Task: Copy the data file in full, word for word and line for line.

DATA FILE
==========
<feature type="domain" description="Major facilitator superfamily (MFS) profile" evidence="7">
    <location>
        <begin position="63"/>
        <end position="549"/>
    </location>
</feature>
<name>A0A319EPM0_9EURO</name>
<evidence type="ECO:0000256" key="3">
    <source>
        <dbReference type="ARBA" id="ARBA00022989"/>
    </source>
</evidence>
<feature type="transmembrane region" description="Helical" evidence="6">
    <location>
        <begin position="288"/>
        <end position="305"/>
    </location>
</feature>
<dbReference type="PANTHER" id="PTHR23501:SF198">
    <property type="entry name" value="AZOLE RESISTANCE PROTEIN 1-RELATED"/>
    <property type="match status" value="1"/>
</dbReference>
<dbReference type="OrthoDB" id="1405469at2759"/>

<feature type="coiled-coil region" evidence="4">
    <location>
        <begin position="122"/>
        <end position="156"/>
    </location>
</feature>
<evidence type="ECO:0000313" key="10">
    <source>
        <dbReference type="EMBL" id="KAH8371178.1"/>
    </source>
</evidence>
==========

<feature type="domain" description="Major facilitator superfamily (MFS) profile" evidence="7">
    <location>
        <begin position="63"/>
        <end position="549"/>
    </location>
</feature>
<name>A0A319EPM0_9EURO</name>
<evidence type="ECO:0000256" key="3">
    <source>
        <dbReference type="ARBA" id="ARBA00022989"/>
    </source>
</evidence>
<feature type="transmembrane region" description="Helical" evidence="6">
    <location>
        <begin position="288"/>
        <end position="305"/>
    </location>
</feature>
<dbReference type="PANTHER" id="PTHR23501:SF198">
    <property type="entry name" value="AZOLE RESISTANCE PROTEIN 1-RELATED"/>
    <property type="match status" value="1"/>
</dbReference>
<dbReference type="OrthoDB" id="1405469at2759"/>

<feature type="coiled-coil region" evidence="4">
    <location>
        <begin position="122"/>
        <end position="156"/>
    </location>
</feature>
<evidence type="ECO:0000313" key="10">
    <source>
        <dbReference type="EMBL" id="KAH8371178.1"/>
    </source>
</evidence>